Stay at Home Tips: How to include meat and other proteins for healthy eating on a budget

See more Extension Stay at Home Tips from the University of Wisconsin-Madison Division of Extension

 For reliable information you can trust about COVID-19 go to


Healthy meals include protein

Most of us think of meat when we hear the word protein. Beef, pork and poultry are good sources of protein and contain important vitamins and minerals. Many of us eat meat on a daily basis. But there are many other healthy food sources of proteins, some less expensive than meat.

Think about including these proteins in your meals:

  •   seafood or legumes (lentils, beans and dried peas)
  •   dairy (milk and yogurt)
  •   eggs
  •   soy products
  •   nuts and seeds

Try these ideas to include more of these foods in your diet:

  •   Use a yogurt sauce to top a lentil dish.
  •   Have “Breakfast for Dinner” with a vegetable egg scramble, turkey sausage and a fruit cup.
  •   Canned salmon or tuna can be made into salads, patties or casseroles.
  •   Top yogurt, salads or vegetable dishes with nuts or seeds.

While the coronavirus has caused some people to question the safety of our meat supply, there is no evidence that meat products are contaminated with virus or causing illness among consumers. To prepare and eat meat:

  •   Always cook meat to safe temperatures.
  •   Eat appropriate servings: 2 oz. per person (4-6 oz. per day).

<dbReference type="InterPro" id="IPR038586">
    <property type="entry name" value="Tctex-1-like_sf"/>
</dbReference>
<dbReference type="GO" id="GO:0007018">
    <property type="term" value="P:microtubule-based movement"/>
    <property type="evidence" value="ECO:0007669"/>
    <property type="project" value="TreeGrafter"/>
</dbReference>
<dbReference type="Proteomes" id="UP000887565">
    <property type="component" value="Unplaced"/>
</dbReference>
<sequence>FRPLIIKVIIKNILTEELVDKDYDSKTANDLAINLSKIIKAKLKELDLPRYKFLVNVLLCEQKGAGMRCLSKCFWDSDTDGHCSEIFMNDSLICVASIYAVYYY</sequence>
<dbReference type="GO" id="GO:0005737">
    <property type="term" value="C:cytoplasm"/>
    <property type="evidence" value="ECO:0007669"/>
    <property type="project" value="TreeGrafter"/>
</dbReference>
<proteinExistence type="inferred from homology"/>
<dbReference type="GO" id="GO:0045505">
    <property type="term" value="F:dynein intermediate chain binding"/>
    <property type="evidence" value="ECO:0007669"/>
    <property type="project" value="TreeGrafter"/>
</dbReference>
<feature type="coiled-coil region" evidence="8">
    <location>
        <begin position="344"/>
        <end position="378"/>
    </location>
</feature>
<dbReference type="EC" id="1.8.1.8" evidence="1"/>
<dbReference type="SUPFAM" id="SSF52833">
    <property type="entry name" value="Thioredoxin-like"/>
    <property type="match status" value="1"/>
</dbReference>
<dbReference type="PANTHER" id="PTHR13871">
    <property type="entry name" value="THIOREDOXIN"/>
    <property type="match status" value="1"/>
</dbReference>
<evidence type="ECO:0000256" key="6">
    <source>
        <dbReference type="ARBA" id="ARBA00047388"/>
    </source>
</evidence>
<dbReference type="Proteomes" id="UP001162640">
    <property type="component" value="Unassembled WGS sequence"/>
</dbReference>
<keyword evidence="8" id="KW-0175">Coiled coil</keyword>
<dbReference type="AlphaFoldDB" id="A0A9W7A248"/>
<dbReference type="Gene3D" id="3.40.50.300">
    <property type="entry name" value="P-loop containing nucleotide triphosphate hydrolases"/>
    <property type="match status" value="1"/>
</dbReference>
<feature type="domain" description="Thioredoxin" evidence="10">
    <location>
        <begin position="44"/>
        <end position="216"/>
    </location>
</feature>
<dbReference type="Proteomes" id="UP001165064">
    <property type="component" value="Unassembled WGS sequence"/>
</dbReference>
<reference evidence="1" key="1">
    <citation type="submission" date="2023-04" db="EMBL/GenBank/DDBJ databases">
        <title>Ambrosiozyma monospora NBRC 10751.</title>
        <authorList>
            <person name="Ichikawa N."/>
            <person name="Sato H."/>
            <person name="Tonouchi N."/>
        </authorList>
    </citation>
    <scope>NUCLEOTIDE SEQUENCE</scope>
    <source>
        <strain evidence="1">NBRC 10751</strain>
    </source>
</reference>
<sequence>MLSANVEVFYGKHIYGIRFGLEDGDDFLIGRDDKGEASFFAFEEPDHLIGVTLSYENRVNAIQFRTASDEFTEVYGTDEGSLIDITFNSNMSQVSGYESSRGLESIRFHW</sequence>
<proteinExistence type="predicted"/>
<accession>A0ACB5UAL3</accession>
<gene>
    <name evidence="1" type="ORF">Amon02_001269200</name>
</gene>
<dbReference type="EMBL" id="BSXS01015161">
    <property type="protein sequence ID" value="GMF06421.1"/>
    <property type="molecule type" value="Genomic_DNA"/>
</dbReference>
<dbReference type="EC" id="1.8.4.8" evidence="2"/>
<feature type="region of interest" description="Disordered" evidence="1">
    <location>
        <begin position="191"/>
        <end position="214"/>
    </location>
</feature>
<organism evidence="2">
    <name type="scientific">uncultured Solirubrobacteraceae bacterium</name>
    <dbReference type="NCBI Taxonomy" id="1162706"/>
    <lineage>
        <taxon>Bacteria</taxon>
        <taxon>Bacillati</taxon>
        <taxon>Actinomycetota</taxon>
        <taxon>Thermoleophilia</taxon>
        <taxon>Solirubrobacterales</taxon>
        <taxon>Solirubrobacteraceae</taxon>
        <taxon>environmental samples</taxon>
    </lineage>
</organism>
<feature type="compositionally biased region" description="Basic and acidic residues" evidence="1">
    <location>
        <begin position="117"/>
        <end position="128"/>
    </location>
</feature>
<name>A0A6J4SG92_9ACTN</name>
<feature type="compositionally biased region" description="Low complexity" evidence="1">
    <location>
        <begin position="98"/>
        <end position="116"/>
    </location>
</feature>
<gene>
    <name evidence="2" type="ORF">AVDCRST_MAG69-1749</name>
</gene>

•   Limit processed meats like hot dogs, sausage and lunch meats, and select leaner cuts of meat.
  •   Get more for your money by using it in mixed dishes such as spaghetti with meat sauce, chicken casserole or pork carnitas.

If you include a variety of protein foods in your diet, and include protein at all meals, you should be able to stay healthy even if the meat supply changes or it becomes too costly for your family.


Know the basics about COVID-19

FOR RELIABLE INFORMATION YOU CAN TRUST, about staying safe and what to do if you have COVID-19 symptoms, go to

What are the symptoms? Not everyone with COVID-19 has all of these symptoms. For many, symptoms are mild, with no fever. It is important to know that you can still spread (transmit) the virus to others even if you have mild or no symptoms. Two to 14 days after exposure, people may experience:

  • Fever
  • Cough
  • Shortness of breath
  • Sore throat
  • Headache
  • Fatigue
  • Body or muscle aches
  • Nausea
  • Vomiting
  • Diarrhea

What should I do if I develop symptoms?

If you become ill, stay home and call your doctor if you feel you need medical care or advice. If you are having an emergency, call 911. 

  • Each day, write down your symptoms so you can share accurate information with your doctor. 
  • Make sure a family member or friend knows that you are unwell and ask them to check on you by phone or video chat every day. Even mild illnesses can quickly take a turn for the worse.
  • Practice good self-care. Get lots of rest and drink plenty of fluids.

How can I lower my risk of getting COVID-19?

  • Stay home as much as possible to protect yourself and others.
  • When possible, shop for two weeks of groceries at a time to expose yourself less often.
  • Wash your hands regularly for at least 20 seconds especially after using the bathroom, before eating, and after touching door handles, keypads, pens, and other frequently used surfaces.


  • Call the National Disaster Distress Helpline to speak to a trained crisis counselor
    • 800-985-5990
    • 800-846-8517 (TTY)
    • Or text:  TalkWithUs to 66746
  • Access information and resources to help you meet your immediate needs
    • Call 2-1-1
    • Contact your local Aging and Disability Resource Center
  • For more ideas, visit the Resilient Wisconsin website.

See more UW-Madison Division of Extension Safer at Home Tips 


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